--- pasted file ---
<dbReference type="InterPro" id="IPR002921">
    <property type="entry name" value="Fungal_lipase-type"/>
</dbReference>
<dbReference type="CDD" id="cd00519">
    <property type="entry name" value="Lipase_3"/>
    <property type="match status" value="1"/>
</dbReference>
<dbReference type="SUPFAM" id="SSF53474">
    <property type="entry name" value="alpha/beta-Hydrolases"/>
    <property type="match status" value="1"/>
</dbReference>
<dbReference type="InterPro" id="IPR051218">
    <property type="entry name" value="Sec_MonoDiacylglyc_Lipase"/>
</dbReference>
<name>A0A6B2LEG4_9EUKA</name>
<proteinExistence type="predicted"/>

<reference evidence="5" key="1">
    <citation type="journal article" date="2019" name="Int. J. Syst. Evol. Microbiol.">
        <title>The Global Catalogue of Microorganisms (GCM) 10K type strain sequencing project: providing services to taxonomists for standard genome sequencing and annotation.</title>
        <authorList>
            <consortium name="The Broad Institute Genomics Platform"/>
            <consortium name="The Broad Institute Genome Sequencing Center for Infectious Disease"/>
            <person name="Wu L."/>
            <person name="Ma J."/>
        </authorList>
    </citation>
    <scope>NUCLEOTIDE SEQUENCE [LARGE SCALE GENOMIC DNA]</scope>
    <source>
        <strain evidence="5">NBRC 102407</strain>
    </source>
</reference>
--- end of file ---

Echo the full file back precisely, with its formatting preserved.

<dbReference type="InterPro" id="IPR002921">
    <property type="entry name" value="Fungal_lipase-type"/>
</dbReference>
<dbReference type="CDD" id="cd00519">
    <property type="entry name" value="Lipase_3"/>
    <property type="match status" value="1"/>
</dbReference>
<dbReference type="SUPFAM" id="SSF53474">
    <property type="entry name" value="alpha/beta-Hydrolases"/>
    <property type="match status" value="1"/>
</dbReference>
<dbReference type="InterPro" id="IPR051218">
    <property type="entry name" value="Sec_MonoDiacylglyc_Lipase"/>
</dbReference>
<name>A0A6B2LEG4_9EUKA</name>
<proteinExistence type="predicted"/>

<reference evidence="5" key="1">
    <citation type="journal article" date="2019" name="Int. J. Syst. Evol. Microbiol.">
        <title>The Global Catalogue of Microorganisms (GCM) 10K type strain sequencing project: providing services to taxonomists for standard genome sequencing and annotation.</title>
        <authorList>
            <consortium name="The Broad Institute Genomics Platform"/>
            <consortium name="The Broad Institute Genome Sequencing Center for Infectious Disease"/>
            <person name="Wu L."/>
            <person name="Ma J."/>
        </authorList>
    </citation>
    <scope>NUCLEOTIDE SEQUENCE [LARGE SCALE GENOMIC DNA]</scope>
    <source>
        <strain evidence="5">NBRC 102407</strain>
    </source>
</reference>